Jiang Zemin’s Desk Generals

Rot in the communist regime’s armed forces became further entrenched when Jiang used his authority to place his cronies into powerful posts, including those in the military. In October 1997, Jiang promoted 152 generals in one day. Between 1993 and 2004, he promoted 79 people to the rank of general and several hundred to major general and lieutenant general.

Jiang’s clout in personnel and policy continued for at least a decade after he formally left office in 2002. The extent to which the former leader’s personal network pervaded the regime and army’s structure is still being revealed as purges, started by current Communist Party General Secretary Xi Jinping, run their course.

Xi recently announced that military officials will need to live off their salaries, noting there shouldn’t be any “gray income.”

Around the same time of Xi’s announcement, 16 Chinese generals were placed under investigation.

Gen. Xu Caihou and Maj. Gen. Guo Boxiong of the 47th Army, are two prominent examples of high-ranking officers who have been caught up in Xi Jinping’s disciplinary campaign. Xu was until recently the vice chairman of the Communist Party’s Central Military Commission. Promoted by Jiang Zemin, Xu and Guo accumulated vast fortunes and even bought and sold promotions to other PLA staff.

“Xu Caihou was promoted by Jiang Zemin, and under him, Xu was himself in charge of promoting a lot of military officials. Many military officials that didn’t want to follow orders were promoted by Xu Caihou,” said Cheng Xiaonong, a political analyst who used to work in a mainland Chinese think tank.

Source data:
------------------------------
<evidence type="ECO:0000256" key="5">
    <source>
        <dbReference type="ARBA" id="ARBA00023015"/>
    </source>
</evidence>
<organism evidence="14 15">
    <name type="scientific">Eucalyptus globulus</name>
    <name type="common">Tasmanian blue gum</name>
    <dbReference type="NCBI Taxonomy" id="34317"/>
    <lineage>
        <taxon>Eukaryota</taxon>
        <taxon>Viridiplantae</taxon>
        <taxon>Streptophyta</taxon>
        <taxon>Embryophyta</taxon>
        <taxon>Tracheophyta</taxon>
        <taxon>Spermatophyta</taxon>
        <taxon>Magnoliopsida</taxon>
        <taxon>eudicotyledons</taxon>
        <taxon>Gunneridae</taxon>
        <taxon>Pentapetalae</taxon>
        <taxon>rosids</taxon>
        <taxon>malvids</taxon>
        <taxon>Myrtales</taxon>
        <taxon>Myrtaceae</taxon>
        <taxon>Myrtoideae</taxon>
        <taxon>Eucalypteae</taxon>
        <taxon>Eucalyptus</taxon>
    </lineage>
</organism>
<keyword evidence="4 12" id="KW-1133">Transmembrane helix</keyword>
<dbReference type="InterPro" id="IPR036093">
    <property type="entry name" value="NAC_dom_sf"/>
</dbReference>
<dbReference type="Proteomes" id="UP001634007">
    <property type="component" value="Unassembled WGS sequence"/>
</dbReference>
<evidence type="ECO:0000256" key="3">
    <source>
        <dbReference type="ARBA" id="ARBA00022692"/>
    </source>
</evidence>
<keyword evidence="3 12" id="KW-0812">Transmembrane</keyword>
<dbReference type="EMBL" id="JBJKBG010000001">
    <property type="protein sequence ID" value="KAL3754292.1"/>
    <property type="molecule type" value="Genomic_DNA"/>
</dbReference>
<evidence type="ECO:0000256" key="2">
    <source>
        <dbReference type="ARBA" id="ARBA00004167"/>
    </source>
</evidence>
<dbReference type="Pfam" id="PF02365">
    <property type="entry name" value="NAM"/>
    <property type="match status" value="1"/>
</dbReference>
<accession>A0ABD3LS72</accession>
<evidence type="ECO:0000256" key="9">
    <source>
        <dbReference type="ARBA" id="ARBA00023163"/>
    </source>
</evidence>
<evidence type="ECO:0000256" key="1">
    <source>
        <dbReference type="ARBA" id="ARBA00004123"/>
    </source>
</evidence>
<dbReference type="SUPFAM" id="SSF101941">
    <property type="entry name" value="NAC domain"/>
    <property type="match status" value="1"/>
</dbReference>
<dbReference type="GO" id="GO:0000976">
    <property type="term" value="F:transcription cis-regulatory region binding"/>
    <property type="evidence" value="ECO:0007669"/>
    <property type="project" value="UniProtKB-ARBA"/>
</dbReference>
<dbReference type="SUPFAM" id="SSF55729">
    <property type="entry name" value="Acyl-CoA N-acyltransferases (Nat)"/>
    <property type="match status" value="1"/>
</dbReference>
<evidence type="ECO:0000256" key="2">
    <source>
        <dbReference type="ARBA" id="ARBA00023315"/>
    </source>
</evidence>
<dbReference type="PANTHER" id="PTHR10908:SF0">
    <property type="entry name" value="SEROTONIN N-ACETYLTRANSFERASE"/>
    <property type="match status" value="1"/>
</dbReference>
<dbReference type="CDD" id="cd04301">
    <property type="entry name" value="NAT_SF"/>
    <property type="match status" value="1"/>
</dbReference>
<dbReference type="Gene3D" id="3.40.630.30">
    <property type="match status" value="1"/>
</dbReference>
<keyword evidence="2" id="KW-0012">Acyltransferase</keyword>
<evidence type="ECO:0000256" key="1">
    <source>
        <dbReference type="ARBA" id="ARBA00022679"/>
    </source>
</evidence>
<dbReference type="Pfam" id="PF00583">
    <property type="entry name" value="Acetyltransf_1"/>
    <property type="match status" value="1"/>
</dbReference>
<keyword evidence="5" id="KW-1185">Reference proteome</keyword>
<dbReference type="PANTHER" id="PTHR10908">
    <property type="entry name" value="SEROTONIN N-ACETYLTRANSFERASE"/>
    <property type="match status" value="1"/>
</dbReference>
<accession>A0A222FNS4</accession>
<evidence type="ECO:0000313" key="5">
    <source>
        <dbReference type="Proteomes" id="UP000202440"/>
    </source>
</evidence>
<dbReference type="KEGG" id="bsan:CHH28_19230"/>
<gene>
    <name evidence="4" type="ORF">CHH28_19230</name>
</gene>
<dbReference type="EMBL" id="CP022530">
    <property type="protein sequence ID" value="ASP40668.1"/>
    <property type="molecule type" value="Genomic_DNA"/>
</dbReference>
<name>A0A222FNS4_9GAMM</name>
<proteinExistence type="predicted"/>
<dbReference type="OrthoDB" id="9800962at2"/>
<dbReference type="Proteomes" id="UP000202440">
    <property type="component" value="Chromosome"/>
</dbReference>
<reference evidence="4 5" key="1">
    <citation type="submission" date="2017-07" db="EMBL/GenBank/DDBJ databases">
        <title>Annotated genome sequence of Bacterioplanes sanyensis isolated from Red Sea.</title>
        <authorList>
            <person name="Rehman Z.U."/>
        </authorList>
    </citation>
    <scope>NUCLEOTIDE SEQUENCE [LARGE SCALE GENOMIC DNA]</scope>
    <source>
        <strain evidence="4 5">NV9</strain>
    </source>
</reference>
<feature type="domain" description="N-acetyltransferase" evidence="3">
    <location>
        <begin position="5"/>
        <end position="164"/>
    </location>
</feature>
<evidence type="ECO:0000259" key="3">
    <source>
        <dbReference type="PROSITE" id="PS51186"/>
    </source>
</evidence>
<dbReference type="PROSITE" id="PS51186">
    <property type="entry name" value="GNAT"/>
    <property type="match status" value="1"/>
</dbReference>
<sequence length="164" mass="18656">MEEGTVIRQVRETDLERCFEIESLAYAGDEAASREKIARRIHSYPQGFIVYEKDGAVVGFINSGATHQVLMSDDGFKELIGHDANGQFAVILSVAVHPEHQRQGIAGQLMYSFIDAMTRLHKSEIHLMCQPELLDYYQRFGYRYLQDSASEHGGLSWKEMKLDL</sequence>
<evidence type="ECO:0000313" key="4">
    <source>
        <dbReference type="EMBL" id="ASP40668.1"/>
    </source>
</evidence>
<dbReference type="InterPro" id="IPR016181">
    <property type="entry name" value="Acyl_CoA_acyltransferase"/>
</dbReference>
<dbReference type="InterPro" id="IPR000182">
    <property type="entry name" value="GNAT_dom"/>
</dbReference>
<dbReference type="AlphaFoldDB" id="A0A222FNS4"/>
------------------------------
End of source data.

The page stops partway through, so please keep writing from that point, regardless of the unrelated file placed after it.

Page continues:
No Viable Solution

Many arguments, mostly those articulated in overseas media, suggest that nationalizing the PLA would be the logical thing to do. According to Chen Kuide, chief editor of the journal China in Perspective, the Chinese Communist Party is the world’s only ruling body that explicitly denies the military as being subservient to the nation.

“Large-scale, protracted warfare could break out inside the country and spill out along the borders.”
— Liu Yazhou, general,, People's Liberation Army

Even in China, Chen points out, such a stance violates the constitution, which stipulates the armed forces as belonging to the Chinese people.

Even those in the PLA itself are becoming more conscious of their roles. In an interview with Hong Kong-based Phoenix TV held last November, PLA Maj. Gen. Luo Yuan described challenges the Chinese military faces as public expectations shift. The people, according to Luo, expect the PLA to distance itself from Maoism and communist ideology.

It is not an expectation the Chinese regime is likely to meet anytime soon.

On Aug. 6 last year, a PLA newspaper warned that “hostile forces” were attempting to use the “nationalization of the military” to shake its resolve, On Aug. 11, a report by the PLA Daily quoted the PLA General Political Department as calling on the military to “resolutely prevent political liberalism.”

Although the Party considers the PLA’s status unnegotiable, some consider this policy untenable and potentially catastrophic.

Zheng Jiwen, editor of Taiwan’s Asia-Pacific journal Defense International, told a Voice of America reporter, “If the military cannot stay away from infighting among political factions and instead answers to a few individuals or one Party, that would create lots of unimaginable barriers and problems when a country is striving toward democratization and modernization.”

According to an article published last July in a state-run publication written by PLA Gen. Liu Yazhou, the military was held back by blind adherence to past practices. Liu wrote that this blindness, which contributed to the 1911 collapse of the last imperial dynasty, the Qing, could result in a “fate even worse.”

Gen. Liu warned, “Large-scale, protracted warfare could break out inside the country and spill out along the borders.”

Leo Timm
Leo Timm is a freelance contributor to The Epoch Times. He covers Chinese politics, culture, and current affairs.